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When Hingham sisters Margeaux and Severine Fortin were preparing for a visit with relatives in Ghana earlier this year, they resolved to make it their business to interact with the local culture and economy in more ways than one.
The teenagers started researching the country online and talking with their relatives who live in Accra. They quickly learned that abundant clothing donations from wealthier nations had the effect of stifling employment for many of the country's women who had previously earned a living working as seamstresses. The girls also learned that brightly colored, high quality and uniquely patterned cotton fabric was readily available in the city markets. Putting together a line of fashionable clothing seemed like the perfect way to capitalize on their travels.
pics:sexy evening dresses
"I find clothing to be an art form and I do love fashion as a form of personal expression," says Margeaux, a 16-year-old junior at Hingham High School. "But this was definitely more about the entrepreneurial opportunity that we saw."
Starting a company is a tall order, even for seasoned entrepreneurs. Margeaux and Severine (an 18-year-old freshman at UMass Amherst) understood from the start that they could benefit greatly from the guidance of experts in the field. They looked no further than Hingham to locate an experienced fashion designer, a technical designer and a seamstress - each of whom provided invaluable mentorship in their areas of expertise.
Entama - which means "unique fabric" in Twi (the primary language of most rural villages in Ghana) - is the name they chose for the line."They asked me for my advice, and they took it," says Jill Palese, a Hingham-based fashion industry consultant who began her career studying at New York's Fashion Institute of Technology and then working at various design houses before launching her own business in 15 years ago.
The girls contacted Palese early in 2016, well in advance of their trip. She instructed them to take sketches of their ideas to a seamstress who could make actual samples to take with them to Ghana. A product in hand can be useful overseas so that nothing is lost in translation, she says.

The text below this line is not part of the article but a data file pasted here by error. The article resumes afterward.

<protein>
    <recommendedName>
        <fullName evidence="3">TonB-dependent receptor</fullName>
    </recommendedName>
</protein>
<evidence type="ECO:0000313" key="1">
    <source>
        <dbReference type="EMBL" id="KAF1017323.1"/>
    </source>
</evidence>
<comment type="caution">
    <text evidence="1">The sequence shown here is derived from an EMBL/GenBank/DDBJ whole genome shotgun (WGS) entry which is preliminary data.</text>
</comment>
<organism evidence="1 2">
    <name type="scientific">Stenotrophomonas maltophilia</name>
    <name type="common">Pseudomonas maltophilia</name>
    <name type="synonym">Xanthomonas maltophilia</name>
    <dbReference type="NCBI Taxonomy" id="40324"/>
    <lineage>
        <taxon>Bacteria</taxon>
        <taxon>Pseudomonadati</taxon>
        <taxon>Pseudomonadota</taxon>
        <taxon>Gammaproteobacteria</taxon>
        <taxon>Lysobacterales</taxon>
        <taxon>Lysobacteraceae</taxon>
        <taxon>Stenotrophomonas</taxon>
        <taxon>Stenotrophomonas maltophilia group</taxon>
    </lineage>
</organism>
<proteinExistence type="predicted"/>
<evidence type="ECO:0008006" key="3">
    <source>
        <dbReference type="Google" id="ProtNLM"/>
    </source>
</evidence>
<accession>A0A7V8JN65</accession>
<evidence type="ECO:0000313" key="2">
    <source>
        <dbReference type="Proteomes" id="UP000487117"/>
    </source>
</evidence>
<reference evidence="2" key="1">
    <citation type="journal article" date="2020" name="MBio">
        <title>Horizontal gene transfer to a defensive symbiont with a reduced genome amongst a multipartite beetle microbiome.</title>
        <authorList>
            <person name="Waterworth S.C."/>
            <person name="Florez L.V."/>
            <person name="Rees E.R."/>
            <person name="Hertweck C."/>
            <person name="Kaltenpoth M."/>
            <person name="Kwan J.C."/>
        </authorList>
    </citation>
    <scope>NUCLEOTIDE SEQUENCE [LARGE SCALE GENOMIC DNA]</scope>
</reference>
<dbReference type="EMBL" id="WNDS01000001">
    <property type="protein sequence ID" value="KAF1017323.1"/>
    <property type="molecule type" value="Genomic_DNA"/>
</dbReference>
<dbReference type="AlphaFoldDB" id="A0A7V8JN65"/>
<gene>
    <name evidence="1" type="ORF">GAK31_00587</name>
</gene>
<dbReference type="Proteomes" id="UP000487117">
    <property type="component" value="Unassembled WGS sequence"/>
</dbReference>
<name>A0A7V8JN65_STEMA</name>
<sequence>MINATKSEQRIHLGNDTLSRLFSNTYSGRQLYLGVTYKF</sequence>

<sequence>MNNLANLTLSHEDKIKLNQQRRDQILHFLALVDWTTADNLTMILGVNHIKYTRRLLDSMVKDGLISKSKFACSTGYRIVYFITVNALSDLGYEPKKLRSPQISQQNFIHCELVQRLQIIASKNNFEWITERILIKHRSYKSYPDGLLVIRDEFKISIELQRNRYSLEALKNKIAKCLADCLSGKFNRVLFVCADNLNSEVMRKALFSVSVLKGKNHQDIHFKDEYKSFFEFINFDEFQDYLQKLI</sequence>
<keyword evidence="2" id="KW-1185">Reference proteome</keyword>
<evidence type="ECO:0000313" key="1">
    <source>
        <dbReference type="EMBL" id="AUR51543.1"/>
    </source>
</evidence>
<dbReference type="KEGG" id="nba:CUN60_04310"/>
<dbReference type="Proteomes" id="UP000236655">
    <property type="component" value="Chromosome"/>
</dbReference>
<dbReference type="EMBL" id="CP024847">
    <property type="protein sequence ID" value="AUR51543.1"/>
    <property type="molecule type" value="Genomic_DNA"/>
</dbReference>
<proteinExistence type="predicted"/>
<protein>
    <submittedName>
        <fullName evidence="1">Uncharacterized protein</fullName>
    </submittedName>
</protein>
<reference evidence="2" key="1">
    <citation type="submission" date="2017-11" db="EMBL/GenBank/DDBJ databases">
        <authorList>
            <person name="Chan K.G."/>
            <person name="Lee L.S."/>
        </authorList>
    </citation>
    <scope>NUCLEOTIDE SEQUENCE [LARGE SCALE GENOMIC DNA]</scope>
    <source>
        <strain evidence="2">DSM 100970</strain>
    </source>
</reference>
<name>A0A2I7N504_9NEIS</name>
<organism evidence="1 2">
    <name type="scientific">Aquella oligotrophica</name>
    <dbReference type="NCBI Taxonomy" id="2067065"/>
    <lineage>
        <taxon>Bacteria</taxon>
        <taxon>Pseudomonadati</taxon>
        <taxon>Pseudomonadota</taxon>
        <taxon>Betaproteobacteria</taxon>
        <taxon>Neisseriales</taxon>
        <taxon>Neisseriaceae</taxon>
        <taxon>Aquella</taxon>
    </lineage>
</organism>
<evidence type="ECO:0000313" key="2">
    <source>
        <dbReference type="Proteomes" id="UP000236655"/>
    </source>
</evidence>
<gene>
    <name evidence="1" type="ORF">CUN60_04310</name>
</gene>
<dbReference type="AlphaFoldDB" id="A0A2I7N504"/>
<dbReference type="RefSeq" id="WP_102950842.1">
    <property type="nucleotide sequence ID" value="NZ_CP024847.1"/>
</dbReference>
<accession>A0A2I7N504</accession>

Another Hingham connection - technical designer Paula Fortin (no relation) who has worked for Talbots and J.Jill - helped the girls refine their sketches and create sizing standards. Meanwhile, Sarah England, a retired high school guidance counselor who now works as a seamstress out of her home on Elm Street, helped them design and adjust patterns based on their ideas. She also created samples of their designs out of African fabric they had purchased at a specialty store in Dorchester for its similarity to Ghanaian fabric. England continues to consult with them on their work.
"They were extremely well organized when they came to me," England says. "I enjoyed watching them refine their ideas as we tried different things. They were very open to the process."
By the time they left for their trip in June, Margeaux and Severin were able to pack several workable samples that had been made by England. Their first stop in Ghana was the Makola Market in Accra. There, they were able to purchase the fabric they needed with the money they had raised for this purpose babysitting and doing other odd jobs. Each sister had brought $1,000 on the trip to be used for buying fabric and paying seamstresses.
The next step was engaging several seamstresses they had located through word of mouth. Their first experience with two individual seamstresses was moderately successful, despite the fact that these women did not work from patterns or speak English.
"They were good at imitating some of the samples we brought," Margeaux says. A few days later, however, they found a more established sewing operation. This was a more formal shop with an English speaker in charge, and the rest of their pieces in their line were sewn there. Even so, Margeaux says she felt good about the experience with the first seamstresses: "They told us the wages they earned from working with us was enough money to last them for a year."
As Margeaux and Severine explored Ghana, they visited other villages and markets. They gathered beads for necklaces from the The Accra Art Center market, which is a winding accumulation of vendor stalls for artists, craftsman and antique collectors. Their trip also included plenty of time for exploring villages and beaches, meeting people and visiting with family.
"Everywhere we went, people were very interested in what we were doing," Margeaux says. "They were all so friendly."
By the time they came home to Hingham, they had assembled 125 pieces for their clothing line, which consists of four styles of skirts, two styles of shirts, shorts and children's sexy prom dresses
, as well as leather chokers with African beads. Entama - which means "unique fabric" in Twi (the primary language of most rural villages in Ghana) - is the name they chose for the line.
The next few months were spent seeking out retail opportunities at various events and trunk shows, some of which they hosted. To promote, professional photographers Allison Cottrill and Alyssa Fortin (Margeaux and Severine's mom) photographed the girls and friends sporting the clothing in various scenic locations, including Cape Cod, Florida and New York's Central Park.
Only a few Entama items currently remain in inventory. All of the proceeds from sales are accumulating in a business account to fund their next trip to Ghana for the continuation of their venture, Margeaux says. For more information, follow EntamaDesigns on Instagram.